PERFORMER: Joyce DiDonato, Maite Beaumont, Sonia Prina, Karina Gauvin, Kobie Van Rensburg, Vito Priante, Laura Cherici; Il Complesso Barocco/Alan Curtis
CATALOGUE NO: 477 7374
Written at the height of 18th-century London’s affair with French dance, Handel’s first magic opera was made for the sensation-seeking sophisticate. Men become beasts, streams and rocks. Mountains become palaces. Faithful lovers are traduced, vows broken, and malfunctioning magic wands are thrown to the floor in disgust. Fury and desire cascade from the mouths of the singers in torrents of semiquavers. But behind all the spectacular coloratura, supernatural effects and cross-dressing deceptions lies a simple truth: love hurts.
Here mezzo-soprano Joyce DiDonato brings firebrand fioritura (vocal embellishment), impeccably naturalistic recitative and an inimitable everywoman pathos to the soprano title-role. Rejected and powerless in Act III, her ‘Mi restano le lagrime’ displays a vulnerability and candour sufficient to make Renée Fleming’s Alcina of 2003 (with Les Arts Florissants) appear as blowsy as a B-movie vamp.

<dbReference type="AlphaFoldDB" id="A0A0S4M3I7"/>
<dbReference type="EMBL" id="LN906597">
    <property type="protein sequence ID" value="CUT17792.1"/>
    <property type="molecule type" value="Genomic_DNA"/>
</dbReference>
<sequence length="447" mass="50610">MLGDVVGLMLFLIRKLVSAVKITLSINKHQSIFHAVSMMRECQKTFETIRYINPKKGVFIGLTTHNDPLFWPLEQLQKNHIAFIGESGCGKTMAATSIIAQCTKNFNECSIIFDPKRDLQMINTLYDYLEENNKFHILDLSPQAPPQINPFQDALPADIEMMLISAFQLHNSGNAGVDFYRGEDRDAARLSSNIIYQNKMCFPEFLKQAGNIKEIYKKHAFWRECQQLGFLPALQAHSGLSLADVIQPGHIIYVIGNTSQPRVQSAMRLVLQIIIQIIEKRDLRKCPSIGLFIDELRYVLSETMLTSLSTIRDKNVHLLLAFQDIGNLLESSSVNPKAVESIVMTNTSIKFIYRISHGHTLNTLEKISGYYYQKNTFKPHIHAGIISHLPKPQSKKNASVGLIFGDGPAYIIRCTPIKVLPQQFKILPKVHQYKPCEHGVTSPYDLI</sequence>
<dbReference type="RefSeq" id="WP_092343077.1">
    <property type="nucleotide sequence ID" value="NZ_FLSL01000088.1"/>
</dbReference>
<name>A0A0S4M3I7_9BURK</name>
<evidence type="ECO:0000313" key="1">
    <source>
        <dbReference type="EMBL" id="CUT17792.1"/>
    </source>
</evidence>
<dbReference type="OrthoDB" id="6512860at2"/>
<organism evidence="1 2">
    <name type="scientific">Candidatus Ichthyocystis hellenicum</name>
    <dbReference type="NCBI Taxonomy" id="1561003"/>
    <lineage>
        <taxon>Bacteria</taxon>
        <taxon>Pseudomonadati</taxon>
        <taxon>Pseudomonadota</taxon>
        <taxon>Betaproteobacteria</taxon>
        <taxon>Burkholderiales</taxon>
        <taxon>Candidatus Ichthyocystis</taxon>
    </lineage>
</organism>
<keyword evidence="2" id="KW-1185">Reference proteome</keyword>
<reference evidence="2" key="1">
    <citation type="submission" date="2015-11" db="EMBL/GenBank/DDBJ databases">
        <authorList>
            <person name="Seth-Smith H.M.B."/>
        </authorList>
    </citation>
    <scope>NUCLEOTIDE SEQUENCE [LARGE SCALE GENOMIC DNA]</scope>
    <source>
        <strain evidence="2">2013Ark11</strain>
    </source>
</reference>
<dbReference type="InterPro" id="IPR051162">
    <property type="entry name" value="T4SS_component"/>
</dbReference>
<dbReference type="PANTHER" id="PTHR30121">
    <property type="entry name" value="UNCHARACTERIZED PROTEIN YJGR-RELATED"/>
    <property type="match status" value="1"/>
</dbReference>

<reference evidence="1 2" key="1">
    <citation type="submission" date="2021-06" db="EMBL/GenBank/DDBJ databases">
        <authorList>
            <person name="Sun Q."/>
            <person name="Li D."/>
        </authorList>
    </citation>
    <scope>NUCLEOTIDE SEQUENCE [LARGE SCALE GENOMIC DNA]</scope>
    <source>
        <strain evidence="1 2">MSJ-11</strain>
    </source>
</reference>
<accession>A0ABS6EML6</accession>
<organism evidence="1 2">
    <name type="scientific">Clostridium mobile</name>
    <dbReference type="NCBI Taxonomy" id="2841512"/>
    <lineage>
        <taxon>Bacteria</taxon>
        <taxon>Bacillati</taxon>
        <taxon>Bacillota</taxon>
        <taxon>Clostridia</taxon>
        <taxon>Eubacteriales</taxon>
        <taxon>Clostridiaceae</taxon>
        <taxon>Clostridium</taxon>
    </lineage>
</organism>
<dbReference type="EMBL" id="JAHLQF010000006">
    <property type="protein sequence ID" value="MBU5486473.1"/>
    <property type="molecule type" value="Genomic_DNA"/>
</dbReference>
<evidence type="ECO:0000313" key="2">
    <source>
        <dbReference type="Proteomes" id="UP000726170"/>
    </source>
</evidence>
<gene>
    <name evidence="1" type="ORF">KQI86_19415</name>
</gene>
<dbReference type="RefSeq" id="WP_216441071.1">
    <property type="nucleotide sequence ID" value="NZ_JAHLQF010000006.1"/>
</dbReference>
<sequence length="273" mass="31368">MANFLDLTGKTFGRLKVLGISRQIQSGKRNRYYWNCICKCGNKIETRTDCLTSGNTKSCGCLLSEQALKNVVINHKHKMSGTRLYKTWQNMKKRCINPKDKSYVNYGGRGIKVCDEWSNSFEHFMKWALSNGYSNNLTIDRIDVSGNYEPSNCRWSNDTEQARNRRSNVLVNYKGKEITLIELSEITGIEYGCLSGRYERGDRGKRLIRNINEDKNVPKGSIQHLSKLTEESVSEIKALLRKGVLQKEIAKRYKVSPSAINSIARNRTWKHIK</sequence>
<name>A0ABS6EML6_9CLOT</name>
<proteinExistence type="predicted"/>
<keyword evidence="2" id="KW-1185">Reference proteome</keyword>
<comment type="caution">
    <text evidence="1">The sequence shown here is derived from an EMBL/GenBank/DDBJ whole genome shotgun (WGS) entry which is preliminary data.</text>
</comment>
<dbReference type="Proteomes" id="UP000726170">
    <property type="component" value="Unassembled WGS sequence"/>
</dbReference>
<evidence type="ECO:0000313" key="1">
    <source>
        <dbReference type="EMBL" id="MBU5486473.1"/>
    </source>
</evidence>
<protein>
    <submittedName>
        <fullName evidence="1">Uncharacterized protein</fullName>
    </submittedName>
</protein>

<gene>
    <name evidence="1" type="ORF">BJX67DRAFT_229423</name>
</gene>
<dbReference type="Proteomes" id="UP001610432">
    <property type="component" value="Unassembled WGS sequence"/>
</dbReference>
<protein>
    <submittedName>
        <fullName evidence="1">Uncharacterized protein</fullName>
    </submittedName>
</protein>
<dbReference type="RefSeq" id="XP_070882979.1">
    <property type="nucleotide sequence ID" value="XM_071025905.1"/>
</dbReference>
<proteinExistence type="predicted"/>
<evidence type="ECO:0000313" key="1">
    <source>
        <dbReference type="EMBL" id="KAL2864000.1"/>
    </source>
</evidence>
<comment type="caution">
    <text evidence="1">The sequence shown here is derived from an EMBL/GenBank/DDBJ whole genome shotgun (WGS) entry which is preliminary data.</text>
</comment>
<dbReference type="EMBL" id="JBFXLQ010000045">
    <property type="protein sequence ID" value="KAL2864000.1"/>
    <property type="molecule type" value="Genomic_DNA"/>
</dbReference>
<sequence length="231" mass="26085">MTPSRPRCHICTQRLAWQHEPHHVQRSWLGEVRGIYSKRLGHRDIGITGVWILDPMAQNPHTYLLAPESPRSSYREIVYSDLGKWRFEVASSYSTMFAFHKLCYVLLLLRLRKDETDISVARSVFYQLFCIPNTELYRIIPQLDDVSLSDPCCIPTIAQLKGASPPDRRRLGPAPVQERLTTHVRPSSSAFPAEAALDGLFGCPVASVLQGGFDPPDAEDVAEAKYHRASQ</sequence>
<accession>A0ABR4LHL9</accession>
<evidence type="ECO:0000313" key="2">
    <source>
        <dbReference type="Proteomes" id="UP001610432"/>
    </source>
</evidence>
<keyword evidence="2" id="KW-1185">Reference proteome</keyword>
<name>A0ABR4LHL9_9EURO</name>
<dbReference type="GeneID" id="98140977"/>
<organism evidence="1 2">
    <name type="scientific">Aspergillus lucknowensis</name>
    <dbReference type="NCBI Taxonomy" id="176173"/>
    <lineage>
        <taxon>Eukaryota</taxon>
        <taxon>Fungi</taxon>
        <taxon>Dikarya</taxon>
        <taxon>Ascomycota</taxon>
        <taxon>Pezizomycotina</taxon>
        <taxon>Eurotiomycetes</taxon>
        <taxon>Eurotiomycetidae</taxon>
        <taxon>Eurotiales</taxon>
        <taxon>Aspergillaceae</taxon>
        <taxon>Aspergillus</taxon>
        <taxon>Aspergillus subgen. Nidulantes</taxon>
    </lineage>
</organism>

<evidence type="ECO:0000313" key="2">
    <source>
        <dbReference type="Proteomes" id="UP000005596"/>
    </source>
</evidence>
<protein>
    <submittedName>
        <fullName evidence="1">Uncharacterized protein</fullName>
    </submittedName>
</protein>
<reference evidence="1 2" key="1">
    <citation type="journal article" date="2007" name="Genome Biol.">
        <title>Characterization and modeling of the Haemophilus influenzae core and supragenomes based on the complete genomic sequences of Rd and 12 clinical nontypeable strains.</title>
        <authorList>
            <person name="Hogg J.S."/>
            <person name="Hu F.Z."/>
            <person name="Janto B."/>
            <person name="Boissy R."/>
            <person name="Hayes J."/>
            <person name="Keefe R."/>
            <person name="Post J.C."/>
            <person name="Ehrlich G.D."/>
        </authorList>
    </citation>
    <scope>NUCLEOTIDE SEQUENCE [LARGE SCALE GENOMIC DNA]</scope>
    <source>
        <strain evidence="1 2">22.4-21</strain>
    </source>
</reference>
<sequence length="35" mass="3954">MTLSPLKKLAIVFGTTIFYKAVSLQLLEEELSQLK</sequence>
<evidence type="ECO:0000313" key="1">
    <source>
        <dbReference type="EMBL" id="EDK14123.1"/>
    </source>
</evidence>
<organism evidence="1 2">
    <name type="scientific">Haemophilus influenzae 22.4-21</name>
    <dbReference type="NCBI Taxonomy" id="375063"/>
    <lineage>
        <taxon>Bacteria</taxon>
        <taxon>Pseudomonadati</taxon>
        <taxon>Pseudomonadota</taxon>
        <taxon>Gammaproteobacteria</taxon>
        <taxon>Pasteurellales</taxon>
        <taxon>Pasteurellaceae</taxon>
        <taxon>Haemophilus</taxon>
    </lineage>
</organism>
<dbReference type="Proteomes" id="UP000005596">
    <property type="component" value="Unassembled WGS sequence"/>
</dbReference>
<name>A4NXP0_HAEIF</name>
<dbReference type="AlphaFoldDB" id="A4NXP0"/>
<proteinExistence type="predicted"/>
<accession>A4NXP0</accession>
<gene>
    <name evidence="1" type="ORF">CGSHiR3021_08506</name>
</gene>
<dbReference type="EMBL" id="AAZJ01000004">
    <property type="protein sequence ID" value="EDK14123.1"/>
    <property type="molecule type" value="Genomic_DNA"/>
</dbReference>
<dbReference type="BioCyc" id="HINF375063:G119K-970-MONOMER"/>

Sadly, the rest of Alan Curtis’s cast can’t match DiDonato’s technique or expressivity. Maite Beaumont’s Ruggiero delivers an elegant ‘Verdi prati’ but scoops untidily in ‘Sta nell’ircana’, while Sonia Prina’s Bradamante is a gusty battleaxe. Karina Gauvin’s Morgana lacks the flexibility of Natalie Dessay (again for Christie).
The orchestral playing is stronger, with admirably close co-ordination between the violins and oboes, lovely recorder obbligati, and a vivacious realisation of the ballet, though the bassoon is perplexingly prominent throughout. Is one great vocal performance really enough to make a must-buy Alcina? I don’t think so. Anna Picard